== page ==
Ever hear the expression “One Bad Apple Spoils the Bunch”? For some reason, we apply that reasoning to every facet of life. If you turned on the news the last couple of years you would be hard pressed not to find a story about police featuring brutality, racism, corruption, and even murder. People see those stories and generalize that all police are bad apples and out to get them. This is a different kind of story about a Police Officer who spent his career in very tough areas like Oakland, a city whose crime rate ranks in the top 5 highest among the state and top 10 highest in the country! The people he served and protected literally hated him just because of his profession. Despite the stigma and the challenges, Officer Henry Hunter chose to make an impact.
You should never judge a book by its cover. Hunter is quite the imposing figure in and out of uniform at 6’4” and nearly 300 lbs. (He assures me he was much slimmer at 275 when he was on patrol). His big, booming voice commands attention. Imposing figure really isn’t a strong enough description. He looks and sounds like a BIG, SCARY DUDE!
But his heart is even bigger!
When Hunter was working in East Oakland he spent a lot of time at local group homes. The kids were constantly running away. Police would be dispatched to the group home. Then they would write the report and add them as a missing person to the statewide database.
The kids would typically return home of their own volition the same evening when they got hungry or cold. Then another report was written and then they’re removed from the missing person’s database. The way Hunter describes it, I visualize the movie Ground Hog’s Day.
This was a huge waste of police resources and prevented them from handling other, more serious issues and crimes or preventing them altogether. But the larger problem with this running away is that if left unchecked these kids get into much bigger trouble. Sometimes they commit serious crimes. Drugs and alcohol addiction, gangs, teen pregnancy, STD’s, violence, prison and sometimes death are very real possibilities. Kids without strong family support and less supervision are more susceptible to these pitfalls. Quite often these kids become the parents of the next generation of children in the foster care and group home system. Hunter wanted to reach these kids, but how? They didn’t even trust their parents—if they were even in the picture that is. How was he going to get them to trust police?
He came up with a plan. He told the kids that if they could all manage to not run away for just 2 days that he would bring them soda. To his delight and the surprise of the staff, none of the kids ran away. He made good on his promise and with the help of a local store owner, brought all the kids soda. Since that worked he made them a new offer. No run-aways or serious behavior issues for 2 weeks and he would bring them all pizza. Sure enough, no runaways. With the help of a local pizzeria, those kids got a pizza party. They were responding much better to the possibility of a reward than with the threat of getting in trouble.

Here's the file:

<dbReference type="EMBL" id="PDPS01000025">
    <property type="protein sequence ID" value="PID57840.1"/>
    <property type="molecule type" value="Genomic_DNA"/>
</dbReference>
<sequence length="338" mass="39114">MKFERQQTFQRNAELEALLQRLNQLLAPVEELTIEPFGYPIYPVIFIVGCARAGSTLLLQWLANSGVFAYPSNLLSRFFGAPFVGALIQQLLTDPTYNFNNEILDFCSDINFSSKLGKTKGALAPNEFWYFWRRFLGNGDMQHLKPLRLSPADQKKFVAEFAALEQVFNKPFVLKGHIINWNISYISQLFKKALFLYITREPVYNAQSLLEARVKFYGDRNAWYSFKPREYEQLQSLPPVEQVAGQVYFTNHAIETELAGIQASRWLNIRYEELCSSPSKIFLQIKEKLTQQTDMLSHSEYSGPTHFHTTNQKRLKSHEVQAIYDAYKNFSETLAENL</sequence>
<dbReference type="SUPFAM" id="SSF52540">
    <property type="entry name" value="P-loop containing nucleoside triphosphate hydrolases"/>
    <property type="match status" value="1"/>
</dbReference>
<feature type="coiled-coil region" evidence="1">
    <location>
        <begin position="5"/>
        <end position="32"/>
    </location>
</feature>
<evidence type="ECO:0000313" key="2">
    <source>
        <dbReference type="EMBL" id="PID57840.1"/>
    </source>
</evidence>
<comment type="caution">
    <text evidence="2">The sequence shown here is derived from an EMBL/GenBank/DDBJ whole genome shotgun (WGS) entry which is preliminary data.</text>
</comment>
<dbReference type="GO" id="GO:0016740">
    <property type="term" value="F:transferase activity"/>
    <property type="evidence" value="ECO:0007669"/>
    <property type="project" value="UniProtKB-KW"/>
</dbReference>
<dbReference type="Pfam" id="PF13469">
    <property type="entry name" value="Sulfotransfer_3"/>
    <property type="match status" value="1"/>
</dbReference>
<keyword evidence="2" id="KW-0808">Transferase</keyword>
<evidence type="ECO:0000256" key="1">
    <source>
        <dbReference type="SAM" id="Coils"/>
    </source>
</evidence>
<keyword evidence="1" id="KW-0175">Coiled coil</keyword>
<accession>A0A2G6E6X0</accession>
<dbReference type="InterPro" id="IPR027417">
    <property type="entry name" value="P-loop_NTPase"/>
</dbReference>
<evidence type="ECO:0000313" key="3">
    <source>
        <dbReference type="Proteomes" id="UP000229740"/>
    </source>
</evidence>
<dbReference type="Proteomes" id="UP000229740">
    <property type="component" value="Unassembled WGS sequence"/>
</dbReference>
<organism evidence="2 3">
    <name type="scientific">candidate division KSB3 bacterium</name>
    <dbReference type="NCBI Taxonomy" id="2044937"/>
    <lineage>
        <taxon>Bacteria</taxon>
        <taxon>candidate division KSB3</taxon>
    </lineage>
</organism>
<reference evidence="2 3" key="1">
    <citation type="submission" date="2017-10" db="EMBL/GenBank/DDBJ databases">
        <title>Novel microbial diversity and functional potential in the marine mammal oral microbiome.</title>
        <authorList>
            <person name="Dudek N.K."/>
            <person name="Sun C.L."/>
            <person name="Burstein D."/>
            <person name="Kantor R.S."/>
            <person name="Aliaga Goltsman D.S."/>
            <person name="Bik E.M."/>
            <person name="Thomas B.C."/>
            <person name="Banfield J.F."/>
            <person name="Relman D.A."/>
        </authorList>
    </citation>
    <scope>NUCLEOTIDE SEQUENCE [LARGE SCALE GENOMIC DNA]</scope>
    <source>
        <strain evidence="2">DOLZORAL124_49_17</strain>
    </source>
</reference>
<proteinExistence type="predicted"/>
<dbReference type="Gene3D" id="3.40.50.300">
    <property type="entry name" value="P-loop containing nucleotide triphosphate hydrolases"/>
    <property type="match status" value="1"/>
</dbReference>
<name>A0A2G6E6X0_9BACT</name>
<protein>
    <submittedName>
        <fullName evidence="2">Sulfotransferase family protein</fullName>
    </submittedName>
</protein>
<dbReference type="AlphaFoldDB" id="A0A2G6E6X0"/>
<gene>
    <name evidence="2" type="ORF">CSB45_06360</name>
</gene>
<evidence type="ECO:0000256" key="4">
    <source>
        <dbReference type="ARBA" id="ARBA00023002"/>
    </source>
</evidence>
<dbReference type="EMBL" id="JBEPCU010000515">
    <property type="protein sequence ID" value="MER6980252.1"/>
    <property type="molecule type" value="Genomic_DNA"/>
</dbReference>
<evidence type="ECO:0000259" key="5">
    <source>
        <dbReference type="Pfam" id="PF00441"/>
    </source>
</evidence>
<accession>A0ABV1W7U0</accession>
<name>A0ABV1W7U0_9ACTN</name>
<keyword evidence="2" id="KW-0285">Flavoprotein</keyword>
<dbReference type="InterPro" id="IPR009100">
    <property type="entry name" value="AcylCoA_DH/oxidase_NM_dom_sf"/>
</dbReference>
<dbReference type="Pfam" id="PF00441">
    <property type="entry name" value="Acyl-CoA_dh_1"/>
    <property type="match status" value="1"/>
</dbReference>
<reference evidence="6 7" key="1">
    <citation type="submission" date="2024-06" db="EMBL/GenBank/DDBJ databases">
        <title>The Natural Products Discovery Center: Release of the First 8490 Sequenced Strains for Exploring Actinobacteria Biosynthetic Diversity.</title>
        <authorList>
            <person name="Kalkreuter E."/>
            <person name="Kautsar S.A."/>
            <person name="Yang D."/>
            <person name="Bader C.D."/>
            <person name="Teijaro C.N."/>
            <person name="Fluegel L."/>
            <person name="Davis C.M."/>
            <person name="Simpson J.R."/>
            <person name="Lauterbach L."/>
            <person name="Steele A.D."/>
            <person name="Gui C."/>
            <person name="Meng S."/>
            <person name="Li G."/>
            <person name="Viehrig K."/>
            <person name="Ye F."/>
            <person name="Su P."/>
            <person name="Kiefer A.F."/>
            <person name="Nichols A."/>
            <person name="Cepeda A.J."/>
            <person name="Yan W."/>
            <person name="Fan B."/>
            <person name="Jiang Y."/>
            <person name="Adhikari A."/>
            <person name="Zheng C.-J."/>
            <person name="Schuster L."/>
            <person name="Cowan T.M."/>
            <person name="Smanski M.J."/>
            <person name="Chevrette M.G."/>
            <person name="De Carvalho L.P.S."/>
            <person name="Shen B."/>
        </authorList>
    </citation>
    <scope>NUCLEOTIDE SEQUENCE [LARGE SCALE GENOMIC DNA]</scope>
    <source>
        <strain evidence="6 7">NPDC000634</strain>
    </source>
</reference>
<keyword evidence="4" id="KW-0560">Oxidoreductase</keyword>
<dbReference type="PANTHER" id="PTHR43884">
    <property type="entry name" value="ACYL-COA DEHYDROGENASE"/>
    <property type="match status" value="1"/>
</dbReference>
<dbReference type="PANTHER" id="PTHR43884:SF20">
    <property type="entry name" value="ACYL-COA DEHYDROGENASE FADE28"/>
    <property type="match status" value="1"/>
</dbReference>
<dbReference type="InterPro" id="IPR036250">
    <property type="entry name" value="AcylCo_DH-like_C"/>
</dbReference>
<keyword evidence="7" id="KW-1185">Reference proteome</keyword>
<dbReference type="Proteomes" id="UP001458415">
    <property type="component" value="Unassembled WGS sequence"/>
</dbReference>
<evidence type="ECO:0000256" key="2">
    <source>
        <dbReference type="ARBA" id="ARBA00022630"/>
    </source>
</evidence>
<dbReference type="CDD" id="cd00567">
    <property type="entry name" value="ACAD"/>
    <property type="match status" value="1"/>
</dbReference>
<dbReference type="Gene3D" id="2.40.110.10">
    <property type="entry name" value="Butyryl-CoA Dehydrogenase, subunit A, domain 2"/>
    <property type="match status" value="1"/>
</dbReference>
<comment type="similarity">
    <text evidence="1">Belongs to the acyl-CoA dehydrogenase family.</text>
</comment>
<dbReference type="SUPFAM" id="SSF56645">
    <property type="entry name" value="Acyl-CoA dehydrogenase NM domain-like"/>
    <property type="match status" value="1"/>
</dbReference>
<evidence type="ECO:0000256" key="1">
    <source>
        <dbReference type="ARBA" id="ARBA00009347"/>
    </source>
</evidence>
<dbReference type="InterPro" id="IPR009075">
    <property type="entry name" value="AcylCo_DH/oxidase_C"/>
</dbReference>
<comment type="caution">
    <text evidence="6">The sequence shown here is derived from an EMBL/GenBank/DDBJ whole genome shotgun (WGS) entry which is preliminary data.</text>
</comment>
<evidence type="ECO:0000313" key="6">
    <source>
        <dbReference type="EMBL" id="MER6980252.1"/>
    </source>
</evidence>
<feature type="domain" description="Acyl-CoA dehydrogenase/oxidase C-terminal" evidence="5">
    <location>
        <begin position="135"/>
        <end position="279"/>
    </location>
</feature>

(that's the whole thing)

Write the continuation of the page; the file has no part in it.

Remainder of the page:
Hunter decided it was time to up the game. The new offer on the table—No runaways or problems for 30 days and he would invite everyone to his home for a BBQ. THEY MADE IT! Officer Hunter once again, delivered on his promise. This was probably the first time in their lives that anybody had taken an interest in them, let alone consistently came through on promises to them. Hunter had the entire group home, including the staff over to his house for an amazing BBQ packed with fun and entertainment. A friend of his donated a bunch of interactive games for the day. He had a 2-story tall inflatable bouncy slide, a Sumo wrestling ring and sumo suits, a boxing ring with giant boxing gloves, and even jousting pedestals. The kids, the staff, and the big scary policeman had a ton of fun. The kids bonded with him and he earned their respect. I suspect the staff bonded with the kids and had a better relationship with them as well.
Something amazing resulted from all this listening, caring, and positive reinforcement.
The kids not only stopped running away and getting in serious trouble but they started to see value in themselves. They just needed somebody to care and to believe in them. That’s what office Hunter did. He believed in them and helped them believe in themselves. Hunter continued spending time with them and they played basketball a couple of times a week. Not because he was bringing them soda and pizza or the lure of another BBQ, he didn’t need to do that anymore nor did they expect it. He made and impact on these kids and helped them realize their value and they enjoyed having him around.
These children lived in neighborhoods where the police were the enemy. They are indoctrinated to hate them from an early age. Yet, they are asking a cop to hang out with them. For some of these kids he may have been the only consistent male role model in their lives. I’m sure that the safest and easiest thing for police to do is to just continue filing those reports and picking up runaways. What good does that do though? The kids don’t learn and they graduate to much more serious behavior. With a little understanding and genuinely caring about them—Officer Hunter reached these troubled children whom most had given up on. That is what I call making an impact! Hunter describes this as a heart of service. He assures me that there are many other officers that go the extra mile every single day. They do it without fanfare or recognition because the reason that they became police to begin with was to help others in their time of need. This is the reason behind my First Responder’s Only® Program. They are there for us when we need them so I’m going to be there for them when they need me.
For more information about the First Responder’s Only® Program visit www.ForFirstRespondersOnly.com